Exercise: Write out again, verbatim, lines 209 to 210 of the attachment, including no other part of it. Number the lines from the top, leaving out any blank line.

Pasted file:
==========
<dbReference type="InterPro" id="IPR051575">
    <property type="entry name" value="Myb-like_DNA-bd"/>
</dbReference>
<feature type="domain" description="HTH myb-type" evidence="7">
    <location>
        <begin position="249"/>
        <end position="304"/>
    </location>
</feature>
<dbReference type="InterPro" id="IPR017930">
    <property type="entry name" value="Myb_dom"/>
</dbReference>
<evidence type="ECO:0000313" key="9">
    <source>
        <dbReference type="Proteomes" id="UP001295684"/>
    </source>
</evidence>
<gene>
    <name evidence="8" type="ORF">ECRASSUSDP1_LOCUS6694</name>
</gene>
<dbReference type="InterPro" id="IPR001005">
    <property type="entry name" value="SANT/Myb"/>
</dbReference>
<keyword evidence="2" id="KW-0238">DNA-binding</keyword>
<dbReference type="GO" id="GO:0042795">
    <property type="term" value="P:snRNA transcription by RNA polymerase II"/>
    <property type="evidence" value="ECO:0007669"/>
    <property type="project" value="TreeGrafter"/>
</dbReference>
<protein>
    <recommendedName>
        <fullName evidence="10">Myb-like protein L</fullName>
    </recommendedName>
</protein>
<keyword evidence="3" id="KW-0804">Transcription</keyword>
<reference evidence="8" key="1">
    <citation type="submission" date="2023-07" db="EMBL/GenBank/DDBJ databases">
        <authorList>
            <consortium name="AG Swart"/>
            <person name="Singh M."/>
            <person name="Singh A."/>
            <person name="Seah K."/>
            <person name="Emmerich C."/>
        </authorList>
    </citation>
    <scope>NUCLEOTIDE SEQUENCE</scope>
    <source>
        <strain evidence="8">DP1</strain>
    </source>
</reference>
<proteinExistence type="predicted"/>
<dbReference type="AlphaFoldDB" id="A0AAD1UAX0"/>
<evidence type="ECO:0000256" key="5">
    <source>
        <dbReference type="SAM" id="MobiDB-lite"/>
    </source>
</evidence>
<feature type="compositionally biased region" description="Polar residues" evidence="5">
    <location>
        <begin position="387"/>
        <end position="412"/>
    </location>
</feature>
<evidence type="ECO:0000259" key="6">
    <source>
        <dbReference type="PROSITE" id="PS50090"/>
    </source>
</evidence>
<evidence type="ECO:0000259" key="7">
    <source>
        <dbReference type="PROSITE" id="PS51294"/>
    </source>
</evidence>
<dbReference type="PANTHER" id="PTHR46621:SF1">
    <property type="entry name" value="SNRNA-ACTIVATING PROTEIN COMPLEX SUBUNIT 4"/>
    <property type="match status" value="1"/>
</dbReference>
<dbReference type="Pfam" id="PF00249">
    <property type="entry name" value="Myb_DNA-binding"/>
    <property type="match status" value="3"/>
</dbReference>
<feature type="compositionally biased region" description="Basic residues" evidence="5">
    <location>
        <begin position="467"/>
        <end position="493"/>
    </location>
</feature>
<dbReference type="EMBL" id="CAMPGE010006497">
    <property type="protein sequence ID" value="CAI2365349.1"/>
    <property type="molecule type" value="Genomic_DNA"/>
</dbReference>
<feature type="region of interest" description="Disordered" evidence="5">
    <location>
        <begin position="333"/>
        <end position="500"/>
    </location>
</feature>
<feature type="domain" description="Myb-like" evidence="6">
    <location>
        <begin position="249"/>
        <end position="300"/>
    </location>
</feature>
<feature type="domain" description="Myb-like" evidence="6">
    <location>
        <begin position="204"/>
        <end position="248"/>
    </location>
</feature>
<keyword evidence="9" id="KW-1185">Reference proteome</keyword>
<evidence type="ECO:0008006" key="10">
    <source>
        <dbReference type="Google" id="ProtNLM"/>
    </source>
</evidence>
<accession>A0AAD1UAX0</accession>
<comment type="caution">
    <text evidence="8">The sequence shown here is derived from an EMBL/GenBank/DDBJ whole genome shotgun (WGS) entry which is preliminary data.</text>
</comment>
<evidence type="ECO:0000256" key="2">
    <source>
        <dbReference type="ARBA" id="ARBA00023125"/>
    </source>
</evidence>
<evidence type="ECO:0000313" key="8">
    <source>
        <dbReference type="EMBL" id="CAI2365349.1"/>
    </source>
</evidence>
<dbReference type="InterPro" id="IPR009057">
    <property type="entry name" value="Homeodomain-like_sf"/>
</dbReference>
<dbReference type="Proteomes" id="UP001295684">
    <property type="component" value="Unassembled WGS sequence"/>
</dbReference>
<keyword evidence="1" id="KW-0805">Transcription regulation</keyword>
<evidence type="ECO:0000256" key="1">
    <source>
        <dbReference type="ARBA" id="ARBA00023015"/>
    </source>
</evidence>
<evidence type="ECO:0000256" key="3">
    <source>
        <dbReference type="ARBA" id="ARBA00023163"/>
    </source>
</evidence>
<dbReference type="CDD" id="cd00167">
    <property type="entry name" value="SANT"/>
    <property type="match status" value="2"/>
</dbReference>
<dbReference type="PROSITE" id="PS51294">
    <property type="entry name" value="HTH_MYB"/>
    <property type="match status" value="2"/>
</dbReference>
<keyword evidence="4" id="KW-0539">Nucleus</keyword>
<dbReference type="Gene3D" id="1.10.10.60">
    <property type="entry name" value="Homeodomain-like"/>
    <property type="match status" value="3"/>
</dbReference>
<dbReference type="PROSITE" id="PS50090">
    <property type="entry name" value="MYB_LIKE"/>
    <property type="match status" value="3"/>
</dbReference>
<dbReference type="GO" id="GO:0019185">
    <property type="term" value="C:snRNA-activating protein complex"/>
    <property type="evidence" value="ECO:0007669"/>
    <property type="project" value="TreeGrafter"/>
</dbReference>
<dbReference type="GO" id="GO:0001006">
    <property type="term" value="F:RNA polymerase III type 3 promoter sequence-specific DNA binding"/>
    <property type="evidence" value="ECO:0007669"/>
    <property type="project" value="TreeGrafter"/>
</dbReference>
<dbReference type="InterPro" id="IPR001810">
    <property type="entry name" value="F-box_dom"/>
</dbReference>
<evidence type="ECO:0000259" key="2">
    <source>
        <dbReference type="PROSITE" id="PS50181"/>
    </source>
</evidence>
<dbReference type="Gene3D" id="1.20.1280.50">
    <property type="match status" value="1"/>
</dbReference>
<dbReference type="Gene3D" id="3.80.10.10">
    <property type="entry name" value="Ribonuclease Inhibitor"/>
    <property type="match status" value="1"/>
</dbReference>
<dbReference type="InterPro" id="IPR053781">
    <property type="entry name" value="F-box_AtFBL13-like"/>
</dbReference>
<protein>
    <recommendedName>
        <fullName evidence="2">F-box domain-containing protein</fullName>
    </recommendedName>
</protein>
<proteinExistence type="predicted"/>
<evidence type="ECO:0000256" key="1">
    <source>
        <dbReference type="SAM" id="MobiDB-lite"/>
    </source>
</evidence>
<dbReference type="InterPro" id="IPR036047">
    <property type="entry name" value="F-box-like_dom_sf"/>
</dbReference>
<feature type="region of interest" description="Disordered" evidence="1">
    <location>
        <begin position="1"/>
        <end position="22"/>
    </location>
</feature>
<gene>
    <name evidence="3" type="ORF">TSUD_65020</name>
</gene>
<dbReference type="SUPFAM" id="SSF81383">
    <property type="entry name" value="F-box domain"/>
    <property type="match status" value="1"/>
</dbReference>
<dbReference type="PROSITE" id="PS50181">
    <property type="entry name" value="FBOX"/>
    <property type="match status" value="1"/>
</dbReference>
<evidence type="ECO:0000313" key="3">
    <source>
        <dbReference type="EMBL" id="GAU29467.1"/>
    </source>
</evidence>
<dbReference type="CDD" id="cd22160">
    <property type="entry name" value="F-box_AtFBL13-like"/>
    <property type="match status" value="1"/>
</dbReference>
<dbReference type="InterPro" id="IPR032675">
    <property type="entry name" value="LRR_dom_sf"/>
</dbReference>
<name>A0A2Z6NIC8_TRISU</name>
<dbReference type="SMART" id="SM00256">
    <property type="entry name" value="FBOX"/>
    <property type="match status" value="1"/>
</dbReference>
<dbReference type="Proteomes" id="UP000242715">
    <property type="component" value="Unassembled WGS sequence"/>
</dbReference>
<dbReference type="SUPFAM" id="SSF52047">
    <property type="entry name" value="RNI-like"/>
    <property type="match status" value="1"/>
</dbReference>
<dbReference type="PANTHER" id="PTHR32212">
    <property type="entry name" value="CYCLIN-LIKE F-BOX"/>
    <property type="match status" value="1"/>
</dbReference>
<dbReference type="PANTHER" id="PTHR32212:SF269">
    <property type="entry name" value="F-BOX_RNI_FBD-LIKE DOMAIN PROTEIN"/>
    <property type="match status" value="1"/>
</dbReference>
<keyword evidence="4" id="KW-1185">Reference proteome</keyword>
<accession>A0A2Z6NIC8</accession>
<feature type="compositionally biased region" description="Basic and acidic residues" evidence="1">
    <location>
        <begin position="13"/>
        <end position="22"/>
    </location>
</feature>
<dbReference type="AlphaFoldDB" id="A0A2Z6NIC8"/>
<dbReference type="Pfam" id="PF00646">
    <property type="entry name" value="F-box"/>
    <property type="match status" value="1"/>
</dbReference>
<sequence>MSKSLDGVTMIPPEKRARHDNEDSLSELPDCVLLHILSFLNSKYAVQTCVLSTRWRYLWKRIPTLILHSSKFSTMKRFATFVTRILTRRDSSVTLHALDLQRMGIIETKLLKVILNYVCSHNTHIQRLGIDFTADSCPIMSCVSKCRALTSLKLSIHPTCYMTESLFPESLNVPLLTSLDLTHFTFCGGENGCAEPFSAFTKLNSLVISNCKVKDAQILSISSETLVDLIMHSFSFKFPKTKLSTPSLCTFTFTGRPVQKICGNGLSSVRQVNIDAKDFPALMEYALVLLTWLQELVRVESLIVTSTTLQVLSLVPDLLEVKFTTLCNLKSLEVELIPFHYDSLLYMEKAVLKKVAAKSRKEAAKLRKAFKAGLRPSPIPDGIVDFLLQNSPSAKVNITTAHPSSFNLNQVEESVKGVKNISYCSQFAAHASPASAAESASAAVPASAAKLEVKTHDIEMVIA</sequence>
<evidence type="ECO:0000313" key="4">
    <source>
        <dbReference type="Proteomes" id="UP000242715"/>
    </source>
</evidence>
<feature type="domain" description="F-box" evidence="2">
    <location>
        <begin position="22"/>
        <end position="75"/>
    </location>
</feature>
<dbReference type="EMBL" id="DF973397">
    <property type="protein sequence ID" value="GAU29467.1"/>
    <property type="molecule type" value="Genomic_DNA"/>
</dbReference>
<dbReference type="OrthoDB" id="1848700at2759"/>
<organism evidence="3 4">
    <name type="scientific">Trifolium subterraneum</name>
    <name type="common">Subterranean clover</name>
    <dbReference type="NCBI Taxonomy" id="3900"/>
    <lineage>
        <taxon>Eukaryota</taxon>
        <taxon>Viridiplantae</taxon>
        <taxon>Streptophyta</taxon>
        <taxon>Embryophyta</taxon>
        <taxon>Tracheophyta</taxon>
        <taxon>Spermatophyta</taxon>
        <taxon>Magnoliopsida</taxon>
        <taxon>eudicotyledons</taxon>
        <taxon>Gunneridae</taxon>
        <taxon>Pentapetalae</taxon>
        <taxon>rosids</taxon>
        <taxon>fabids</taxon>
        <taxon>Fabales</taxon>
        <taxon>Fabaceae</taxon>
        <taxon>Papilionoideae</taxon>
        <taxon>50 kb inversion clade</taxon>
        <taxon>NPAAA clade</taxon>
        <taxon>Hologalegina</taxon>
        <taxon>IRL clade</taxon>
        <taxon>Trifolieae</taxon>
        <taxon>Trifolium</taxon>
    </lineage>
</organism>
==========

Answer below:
        <end position="22"/>
    </location>